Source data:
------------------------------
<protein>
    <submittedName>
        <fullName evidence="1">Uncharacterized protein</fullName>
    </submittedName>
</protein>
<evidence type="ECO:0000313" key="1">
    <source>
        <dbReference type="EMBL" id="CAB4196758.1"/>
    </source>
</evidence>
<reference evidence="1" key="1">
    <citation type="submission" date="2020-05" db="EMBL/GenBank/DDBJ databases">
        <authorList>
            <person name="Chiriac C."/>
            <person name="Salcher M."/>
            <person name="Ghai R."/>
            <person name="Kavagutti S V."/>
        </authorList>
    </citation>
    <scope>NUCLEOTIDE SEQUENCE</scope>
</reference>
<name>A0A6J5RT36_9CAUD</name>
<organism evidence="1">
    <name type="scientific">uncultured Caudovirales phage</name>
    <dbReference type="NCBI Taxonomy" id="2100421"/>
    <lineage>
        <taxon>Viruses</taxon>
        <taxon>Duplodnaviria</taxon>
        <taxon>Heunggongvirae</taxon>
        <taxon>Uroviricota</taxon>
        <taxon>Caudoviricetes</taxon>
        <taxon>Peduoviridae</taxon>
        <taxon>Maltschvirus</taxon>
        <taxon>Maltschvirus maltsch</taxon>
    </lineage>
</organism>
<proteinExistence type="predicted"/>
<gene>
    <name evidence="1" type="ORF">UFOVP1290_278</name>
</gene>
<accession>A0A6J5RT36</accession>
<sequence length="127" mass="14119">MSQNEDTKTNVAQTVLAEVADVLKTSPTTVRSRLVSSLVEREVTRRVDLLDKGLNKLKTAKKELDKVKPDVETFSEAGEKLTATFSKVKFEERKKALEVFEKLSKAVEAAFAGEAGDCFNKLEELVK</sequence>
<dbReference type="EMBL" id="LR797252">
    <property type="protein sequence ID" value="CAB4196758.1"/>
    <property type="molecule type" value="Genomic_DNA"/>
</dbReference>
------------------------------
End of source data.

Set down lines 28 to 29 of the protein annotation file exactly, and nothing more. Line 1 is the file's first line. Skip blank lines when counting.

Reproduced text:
        <taxon>Duplodnaviria</taxon>
        <taxon>Heunggongvirae</taxon>